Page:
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8.
  • Sacks, David B., et al. (författare)
  • Executive Summary : Guidelines and Recommendations for Laboratory Analysis in the Diagnosis and Management of Diabetes Mellitus
  • 2023
  • Ingår i: Clinical Chemistry. - 0009-9147. ; 69:8, s. 777-784
  • Tidskriftsartikel (refereegranskat)abstract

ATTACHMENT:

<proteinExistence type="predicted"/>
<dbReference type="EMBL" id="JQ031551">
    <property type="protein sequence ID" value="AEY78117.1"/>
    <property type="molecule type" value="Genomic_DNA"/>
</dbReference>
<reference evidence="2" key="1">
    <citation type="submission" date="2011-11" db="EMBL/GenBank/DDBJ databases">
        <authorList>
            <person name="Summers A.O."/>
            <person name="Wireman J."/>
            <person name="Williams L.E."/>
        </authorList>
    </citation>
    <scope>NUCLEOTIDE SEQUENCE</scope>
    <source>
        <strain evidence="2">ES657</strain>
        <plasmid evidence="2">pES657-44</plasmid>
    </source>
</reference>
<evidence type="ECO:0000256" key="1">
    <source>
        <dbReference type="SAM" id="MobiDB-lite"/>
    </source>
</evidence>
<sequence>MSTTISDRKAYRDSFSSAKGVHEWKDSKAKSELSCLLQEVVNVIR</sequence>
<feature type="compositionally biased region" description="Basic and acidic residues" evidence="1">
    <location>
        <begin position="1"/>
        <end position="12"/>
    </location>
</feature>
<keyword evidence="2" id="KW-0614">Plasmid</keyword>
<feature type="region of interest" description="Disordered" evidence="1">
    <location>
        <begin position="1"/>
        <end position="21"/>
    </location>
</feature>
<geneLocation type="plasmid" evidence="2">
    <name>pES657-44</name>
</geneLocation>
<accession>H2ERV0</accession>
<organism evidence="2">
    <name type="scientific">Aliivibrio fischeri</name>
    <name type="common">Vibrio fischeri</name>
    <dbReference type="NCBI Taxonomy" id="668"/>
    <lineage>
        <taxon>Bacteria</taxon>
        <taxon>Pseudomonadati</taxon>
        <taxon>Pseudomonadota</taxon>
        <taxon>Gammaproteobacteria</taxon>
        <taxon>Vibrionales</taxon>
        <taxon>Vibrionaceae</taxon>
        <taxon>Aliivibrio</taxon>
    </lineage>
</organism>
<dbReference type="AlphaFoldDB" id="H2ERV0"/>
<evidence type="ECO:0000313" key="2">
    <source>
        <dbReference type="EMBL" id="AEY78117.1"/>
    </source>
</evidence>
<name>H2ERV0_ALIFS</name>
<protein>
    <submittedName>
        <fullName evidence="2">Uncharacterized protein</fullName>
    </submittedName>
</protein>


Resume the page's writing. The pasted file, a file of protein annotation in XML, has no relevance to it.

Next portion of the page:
• BACKGROUND: Numerous laboratory tests are used in the diagnosis and management of patients with diabetes mellitus. The quality of the scientific evidence supporting the use of these assays varies substantially. An expert committee compiled evidence-based recommendations for laboratory analysis in patients with diabetes. The overall quality of the evidence and the strength of the recommendations were evaluated. The draft consensus recommendations were evaluated by invited reviewers and presented for public comment. Suggestions were incorporated as deemed appropriate by the authors (see Acknowledgments in the full version of the guideline). The guidelines were reviewed by the Evidence Based Laboratory Medicine Committee and the Board of Directors of the American Association of Clinical Chemistry and by the Professional Practice Committee of the American Diabetes Association. CONTENT: Diabetes can be diagnosed by demonstrating increased concentrations of glucose in venous plasma or increased hemoglobin A1c (Hb A1c) in the blood. Glycemic control is monitored by the patients measuring their own blood glucose with meters and/or with continuous interstitial glucose monitoring devices and also by laboratory analysis of Hb A1c. The potential roles of noninvasive glucose monitoring; genetic testing; and measurement of ketones, autoantibodies, urine albumin, insulin, proinsulin, and C-peptide are addressed. SUMMARY: The guidelines provide specific recommendations based on published data or derived from expert consensus. Several analytes are found to have minimal clinical value at the present time, and measurement of them is not recommended.